Pineapple Tarts Recipe Gently knead the dough until it comes together. Do not overknead. As seen from the photo, the dough is not completely smooth and there are specks of butter. That is all right.

Tips: Add a bit more flour if the dough is sticky. Add a bit of cold water (1/2 tbsp at a time) if the dough is too dry.

Pineapple Tarts Recipe Divide the dough into four small portions, wrapped in cling film and refrigerated for 30 minutes for the dough to firm up slightly, so that it is easier to roll and work with later.

Tip: Work on a small portion of dough each time, so that they are always cold and easier to handle.

Pineapple Tarts Recipe While waiting for the dough to chill, weigh and measure pineapple tart jam to 6 grams balls.
Pineapple Tarts Recipe Prepare work surface and dust it with flour.
Pineapple Tarts Recipe Take out one portion of dough from the fridge. Use small amount of flour, if required, and knead it slightly such that it is no longer sticky yet not dry.
Pineapple Tarts Recipe This is the correct texture of the pastry dough. You should be able to imprint easily as shown.
Pineapple Tarts Recipe Coat rolling pin with flour. Using quick and short strokes, roll the dough to 7mm thickness.
Pineapple Tarts Recipe Use pineapple tart mould (cookie cutter) to cut out the shape of the tart.

Tip: Twist it around a bit to get a defined and precise cut.

Pineapple Tarts Recipe  Dust inner mould with liberal amounts of flour.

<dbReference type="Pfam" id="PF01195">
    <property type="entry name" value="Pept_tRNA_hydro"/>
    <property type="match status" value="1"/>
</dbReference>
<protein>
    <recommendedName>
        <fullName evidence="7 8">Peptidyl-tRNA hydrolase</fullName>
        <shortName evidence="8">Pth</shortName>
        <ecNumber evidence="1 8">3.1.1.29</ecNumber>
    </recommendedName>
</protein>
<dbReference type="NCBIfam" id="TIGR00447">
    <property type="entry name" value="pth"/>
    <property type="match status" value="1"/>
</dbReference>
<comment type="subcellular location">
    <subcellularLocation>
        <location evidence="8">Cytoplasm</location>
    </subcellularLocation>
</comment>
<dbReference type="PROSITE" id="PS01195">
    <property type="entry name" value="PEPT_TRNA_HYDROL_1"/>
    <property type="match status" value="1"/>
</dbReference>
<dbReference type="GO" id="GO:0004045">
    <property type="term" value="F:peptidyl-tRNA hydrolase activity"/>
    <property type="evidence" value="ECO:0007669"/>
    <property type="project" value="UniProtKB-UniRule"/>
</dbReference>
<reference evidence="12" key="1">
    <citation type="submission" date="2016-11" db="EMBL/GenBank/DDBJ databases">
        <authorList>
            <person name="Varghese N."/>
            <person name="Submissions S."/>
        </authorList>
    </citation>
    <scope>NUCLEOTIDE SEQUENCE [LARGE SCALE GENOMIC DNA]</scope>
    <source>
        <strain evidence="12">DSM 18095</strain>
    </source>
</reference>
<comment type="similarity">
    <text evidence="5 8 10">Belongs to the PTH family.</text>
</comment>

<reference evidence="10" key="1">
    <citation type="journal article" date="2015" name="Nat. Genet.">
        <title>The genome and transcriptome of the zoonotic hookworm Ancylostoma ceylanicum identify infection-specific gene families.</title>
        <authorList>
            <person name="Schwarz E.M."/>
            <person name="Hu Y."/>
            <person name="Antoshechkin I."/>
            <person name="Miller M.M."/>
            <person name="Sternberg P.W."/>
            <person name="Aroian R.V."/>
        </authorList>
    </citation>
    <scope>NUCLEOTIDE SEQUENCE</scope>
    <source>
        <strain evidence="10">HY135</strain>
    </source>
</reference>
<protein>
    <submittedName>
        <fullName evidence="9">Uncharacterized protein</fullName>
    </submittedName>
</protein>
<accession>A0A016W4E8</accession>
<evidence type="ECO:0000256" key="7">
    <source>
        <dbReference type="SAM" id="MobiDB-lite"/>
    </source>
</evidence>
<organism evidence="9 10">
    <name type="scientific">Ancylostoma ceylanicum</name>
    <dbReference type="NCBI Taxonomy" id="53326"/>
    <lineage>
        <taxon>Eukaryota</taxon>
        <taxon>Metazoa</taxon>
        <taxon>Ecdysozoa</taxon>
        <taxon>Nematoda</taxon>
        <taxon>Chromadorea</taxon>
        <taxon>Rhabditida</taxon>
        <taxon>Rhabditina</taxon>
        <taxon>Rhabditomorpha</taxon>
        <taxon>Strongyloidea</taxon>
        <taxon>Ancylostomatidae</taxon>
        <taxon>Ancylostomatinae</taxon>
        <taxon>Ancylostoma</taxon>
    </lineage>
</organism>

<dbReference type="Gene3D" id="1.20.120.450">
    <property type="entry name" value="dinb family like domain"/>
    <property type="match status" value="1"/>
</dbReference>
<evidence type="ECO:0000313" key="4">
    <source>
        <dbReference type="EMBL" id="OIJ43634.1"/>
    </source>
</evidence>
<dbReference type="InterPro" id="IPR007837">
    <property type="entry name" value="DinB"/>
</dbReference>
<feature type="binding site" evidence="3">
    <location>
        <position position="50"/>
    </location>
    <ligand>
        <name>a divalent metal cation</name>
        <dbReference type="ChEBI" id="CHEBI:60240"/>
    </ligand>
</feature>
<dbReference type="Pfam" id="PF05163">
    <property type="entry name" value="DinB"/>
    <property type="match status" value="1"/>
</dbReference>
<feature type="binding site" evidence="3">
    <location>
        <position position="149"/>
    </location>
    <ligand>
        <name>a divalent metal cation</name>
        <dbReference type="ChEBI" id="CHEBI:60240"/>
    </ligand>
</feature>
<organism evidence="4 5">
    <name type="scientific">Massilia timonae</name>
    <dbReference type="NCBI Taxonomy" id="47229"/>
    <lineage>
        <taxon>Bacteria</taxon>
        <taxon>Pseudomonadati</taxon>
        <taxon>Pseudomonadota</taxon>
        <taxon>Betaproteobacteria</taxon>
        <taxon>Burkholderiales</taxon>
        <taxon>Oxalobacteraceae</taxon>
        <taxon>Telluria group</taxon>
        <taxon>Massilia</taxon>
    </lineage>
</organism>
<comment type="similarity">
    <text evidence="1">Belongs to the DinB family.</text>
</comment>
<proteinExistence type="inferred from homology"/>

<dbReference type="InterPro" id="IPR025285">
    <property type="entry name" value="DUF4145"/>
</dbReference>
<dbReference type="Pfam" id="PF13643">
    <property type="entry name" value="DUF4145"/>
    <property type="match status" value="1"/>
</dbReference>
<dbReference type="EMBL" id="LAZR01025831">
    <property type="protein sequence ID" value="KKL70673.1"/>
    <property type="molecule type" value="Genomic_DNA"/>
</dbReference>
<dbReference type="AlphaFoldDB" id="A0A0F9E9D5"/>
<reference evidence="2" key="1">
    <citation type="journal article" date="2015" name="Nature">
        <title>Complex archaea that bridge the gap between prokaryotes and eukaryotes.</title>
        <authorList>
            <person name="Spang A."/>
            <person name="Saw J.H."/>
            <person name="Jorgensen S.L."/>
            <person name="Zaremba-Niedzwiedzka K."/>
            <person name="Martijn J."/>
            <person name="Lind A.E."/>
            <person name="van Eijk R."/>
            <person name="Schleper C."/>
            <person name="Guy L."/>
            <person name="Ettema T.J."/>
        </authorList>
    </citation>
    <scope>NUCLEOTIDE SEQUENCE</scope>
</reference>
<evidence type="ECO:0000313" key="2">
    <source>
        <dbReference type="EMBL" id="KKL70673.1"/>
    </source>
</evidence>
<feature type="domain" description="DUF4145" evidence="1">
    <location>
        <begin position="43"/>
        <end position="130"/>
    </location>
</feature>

Pineapple Tarts Recipe Fit inner mould into tart cutter and press firmly to get the flower design.
Pineapple Tarts Recipe Gently take out the pastry tart from the mould. The petal design should be clearly imprinted.
Pineapple Tarts Recipe  Brush the tart shells with egg wash.
Pineapple Tarts Recipe Arrange the egg washed tart shells on a baking tray. Bake for 10 minutes (Click on the printable recipe link above for the temperature).
Pineapple Tarts Recipe Take out the tray, press pineapple jam ball into cavity of each partially baked tart shell. Continue baking for 5 minutes (Click on the printable recipe link above for the temperature).

Tip: The reason for baking the tart shell first before adding the jam, is so that the jam do not look dried-out after baking. You can bake the pineapple tart with jam (one step), for 15 minutes, if preferred.

Pineapple Tarts Recipe The beautifully baked pineapple tarts (close-up).
Pineapple Tarts Recipe When they are cooled, store the tarts in air-tight containers.

Leave a Comment





79 Responses to “Pineapple Tarts”